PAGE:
I see a lot of credit reports in our field (essentially every customer that applies for credit through us crosses my desk). The debt loads on young people are ticking up quickly again... I really don't like to see DTI over certain amounts...but the lenders are buying it again and I see it going south at some point. I've seen some super leveraged people lately...with erratic payroll history due to the events of the last year and the assault on the oil industry by the mumbler in chief especially. TX is the only place I've ever seen people finance literally everything you can think of...mattresses, furniture, tires, lawnmowers you name it..its crazy to see all these small installment loans on people that add up really quickly on top of two 60k+ car loans, a boat loan, an camper loan, house etc etc. I was raised to pay cash, and only finance things that make you money and your house so this just baffles me.

I'm a firm believer in financing if you can make the cash work for you and get a better return...I'm also a firm believer in being able to cover yourself if the shit hits the fan. There is good debt...and there is bad debt...but not all debt is bad. Side note...Dave Ramsey is a dumbfuck, Grant Cardone has a much better outlook/lesson on money..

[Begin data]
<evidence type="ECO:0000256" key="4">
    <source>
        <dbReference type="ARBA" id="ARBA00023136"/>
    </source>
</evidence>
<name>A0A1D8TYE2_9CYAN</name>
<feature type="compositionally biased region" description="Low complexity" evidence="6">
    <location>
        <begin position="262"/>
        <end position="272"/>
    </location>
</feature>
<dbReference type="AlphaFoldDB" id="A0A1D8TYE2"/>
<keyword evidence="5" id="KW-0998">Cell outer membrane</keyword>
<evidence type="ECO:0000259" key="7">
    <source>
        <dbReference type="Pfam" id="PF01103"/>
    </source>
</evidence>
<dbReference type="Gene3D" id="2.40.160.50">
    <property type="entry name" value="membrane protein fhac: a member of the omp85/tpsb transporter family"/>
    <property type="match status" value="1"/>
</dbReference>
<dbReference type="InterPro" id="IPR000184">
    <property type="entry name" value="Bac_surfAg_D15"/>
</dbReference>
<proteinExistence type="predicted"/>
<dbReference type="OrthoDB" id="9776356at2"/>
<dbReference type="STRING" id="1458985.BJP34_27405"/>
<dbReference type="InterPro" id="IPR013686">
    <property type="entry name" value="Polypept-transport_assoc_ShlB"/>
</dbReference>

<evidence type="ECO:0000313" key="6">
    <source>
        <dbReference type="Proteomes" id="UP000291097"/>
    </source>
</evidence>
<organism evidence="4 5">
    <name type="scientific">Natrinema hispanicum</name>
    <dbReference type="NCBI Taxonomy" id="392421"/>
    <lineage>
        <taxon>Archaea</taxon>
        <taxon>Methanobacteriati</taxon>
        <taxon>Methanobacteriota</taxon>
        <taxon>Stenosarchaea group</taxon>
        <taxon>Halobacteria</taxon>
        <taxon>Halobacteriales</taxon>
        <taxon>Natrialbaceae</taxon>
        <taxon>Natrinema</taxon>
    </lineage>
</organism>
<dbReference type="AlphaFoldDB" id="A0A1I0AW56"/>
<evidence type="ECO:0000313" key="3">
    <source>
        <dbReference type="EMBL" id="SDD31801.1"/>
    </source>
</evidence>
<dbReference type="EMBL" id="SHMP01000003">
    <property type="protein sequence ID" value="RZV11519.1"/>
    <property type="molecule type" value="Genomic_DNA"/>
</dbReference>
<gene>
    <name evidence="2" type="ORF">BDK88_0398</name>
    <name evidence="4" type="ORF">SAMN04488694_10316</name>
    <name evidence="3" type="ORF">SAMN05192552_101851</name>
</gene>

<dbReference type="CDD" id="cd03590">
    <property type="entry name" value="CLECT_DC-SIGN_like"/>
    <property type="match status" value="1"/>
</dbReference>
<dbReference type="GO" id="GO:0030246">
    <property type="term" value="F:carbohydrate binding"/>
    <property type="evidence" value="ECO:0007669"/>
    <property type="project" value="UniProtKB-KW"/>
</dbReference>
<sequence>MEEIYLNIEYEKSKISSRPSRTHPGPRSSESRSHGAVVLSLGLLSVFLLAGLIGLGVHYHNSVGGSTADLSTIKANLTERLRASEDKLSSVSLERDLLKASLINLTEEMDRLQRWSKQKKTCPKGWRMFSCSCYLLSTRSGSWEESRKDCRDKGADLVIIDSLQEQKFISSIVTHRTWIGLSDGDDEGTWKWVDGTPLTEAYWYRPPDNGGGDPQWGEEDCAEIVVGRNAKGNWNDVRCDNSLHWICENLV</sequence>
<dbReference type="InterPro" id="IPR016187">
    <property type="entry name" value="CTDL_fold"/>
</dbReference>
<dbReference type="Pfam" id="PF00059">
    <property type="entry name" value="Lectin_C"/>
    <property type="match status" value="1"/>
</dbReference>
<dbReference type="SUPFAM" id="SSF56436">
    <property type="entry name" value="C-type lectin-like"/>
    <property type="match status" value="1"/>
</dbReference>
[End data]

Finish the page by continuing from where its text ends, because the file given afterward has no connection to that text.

Another thing to consider is SALES TAX...if you are paying cash for certain things (vehicles/boats), you can avoid thousands of dollars in government extortion by using certain strategies that many of us use. Hard to do that when you have a bank involved. That 6-9% needs to factor into that decision.

I watched the video and I think this guy is very interesting I will do some more research on him but I do think him and Ramsey are on two different wavelengths and dealing with completely different Target audiences. Ramsey teaches people how not to spend their money and go broke while it seems Cardone is teaching people to be investors once they've mastered the art of not spending their money to the point of being broke
 

HB2Havasu

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I try to live my financial life somewhat by the saying that Dave Ramsey uses often. “You can live fake rich now, and real poor later”

If your buying a depreciating asset and then paying somebody interest on top of that for said depreciating asset it might not be the greatest investment strategy! Sounds like a Bankruptcy Starter Kit to me, lol. Listen to what your Mom & Dad taught you. They may be right?
 

Waterjunky